I have never been a big fan of the laces on these shoes.  They tighten up well and seem pretty strong, but the problem for me is that they come untied a lot.  I literally tie a triple knot in an attempt to keep them from coming undone while I'm hiking.  This is not a huge issue, but it has been an annoyance for me while trying to clock in lots of miles before the sun goes down.  Perhaps if I learned how to tie some specialty knots I would have better luck.

The biggest problem that I have had with the shoes is that the rubber toe rand separated from the toe.  It started slowly and got worse quickly.  Once separation occured, it was impossible to slow it down or to keep dirt and grime from getting caught in the gap.  Not to mention that ascetically, I begin to look a little more homeless than usual.  I contacted customer service and Oboz got me a new pair of shoes with no questions asked.  They apologized and mentioned that they were aware of this issue arising with the Sawtooth line and they were actively looking for an answer to fix the problem.  After receiving my replacement, I walked and walked all over the state of Arizona before experiencing the same problem a second time.  At this point I was irritated and told the company that I would just attempt to repair the shoes myself.  It took about two months before I realized that no matter how hard I try, I am no cobbler.  I wrote to Oboz and apologized for making negative, disgruntled comments about their shoe durability and asked if they had an answer.  Turns out they did and I was given another replacement shoe. 

It seems that even though I assumed the problem had to do with overseas manufacturing, the real cause lay in the fact that the rubber toe rand was glued to a piece of leather.  The rubber can be glued to rubber and have a very strong hold, while in the case of my Sawtooth shoes, the rubber to leather glue lacked long term adhesion.  I was offered a pair of similar shoes from Oboz that has the rubber toe rand glued to a rubber section on the body of the shoe.  I have been assured by the company that this different setup has not ended in failure for other clients.

I have to say, the customer service I experienced from Oboz was exceptional.  I received fast responses to all my inquiries and was offered replacements free of charge each time.  I have read many other reviews of their shoes and it does not seem like a lot of people are having trouble with the Sawtooth shoes.  Perhaps I got a couple pairs of duds or something.  In my opinion, the comfort of these shoes makes me feel very open to trying Oboz on for size again in the future.  I am overly happy with the customer service I have received and I would still recommend the shoes to friends.  I also have to take into account the fact that I put an alarmingly large amount of miles on my footwear in comparison to many of my other avid hiking friends and that I tend to destroy almost all shoes and boots that I own far before my friends who wear the same products.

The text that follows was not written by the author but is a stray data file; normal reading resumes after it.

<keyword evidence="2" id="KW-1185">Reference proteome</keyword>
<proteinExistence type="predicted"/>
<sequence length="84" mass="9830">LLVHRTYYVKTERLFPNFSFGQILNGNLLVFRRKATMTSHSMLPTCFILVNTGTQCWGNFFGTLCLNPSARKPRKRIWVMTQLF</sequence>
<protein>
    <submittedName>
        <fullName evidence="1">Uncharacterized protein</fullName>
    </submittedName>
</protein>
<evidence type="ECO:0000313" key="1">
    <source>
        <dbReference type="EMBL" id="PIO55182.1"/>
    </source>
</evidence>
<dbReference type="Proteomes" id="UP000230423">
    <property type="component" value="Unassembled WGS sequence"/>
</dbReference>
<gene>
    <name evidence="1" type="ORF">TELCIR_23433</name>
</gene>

The comfort of the shoes and the great customer service have made Oboz a good choice in my opinion.  I really enjoy wearing these shoes and I feel no pain from my healing foot.  Once all the kinks get worked out with the toe rand issue I think Oboz will be keeping outdoor lovers happy for a long time to come.


1.  Really comfortable
2.  Great customer service
3.  Good traction


1.  Toe rand separation
2.  Laces like to come undone

Read more reviews of Oboz gear
Read more gear reviews by alex legg

Reviews > Footwear > Trail Shoes > Oboz Sawtooth Trail Shoe > Owner Review by alex legg

Product tested and reviewed in each Formal Test Report has been provided free of charge by the manufacturer to Upon completion of the Test Series the writer is permitted to keep the product. Owner Reviews are based on product owned by the reviewer personally unless otherwise noted.

All material on this site is the exclusive property of
BackpackGearTest software copyright David Anderson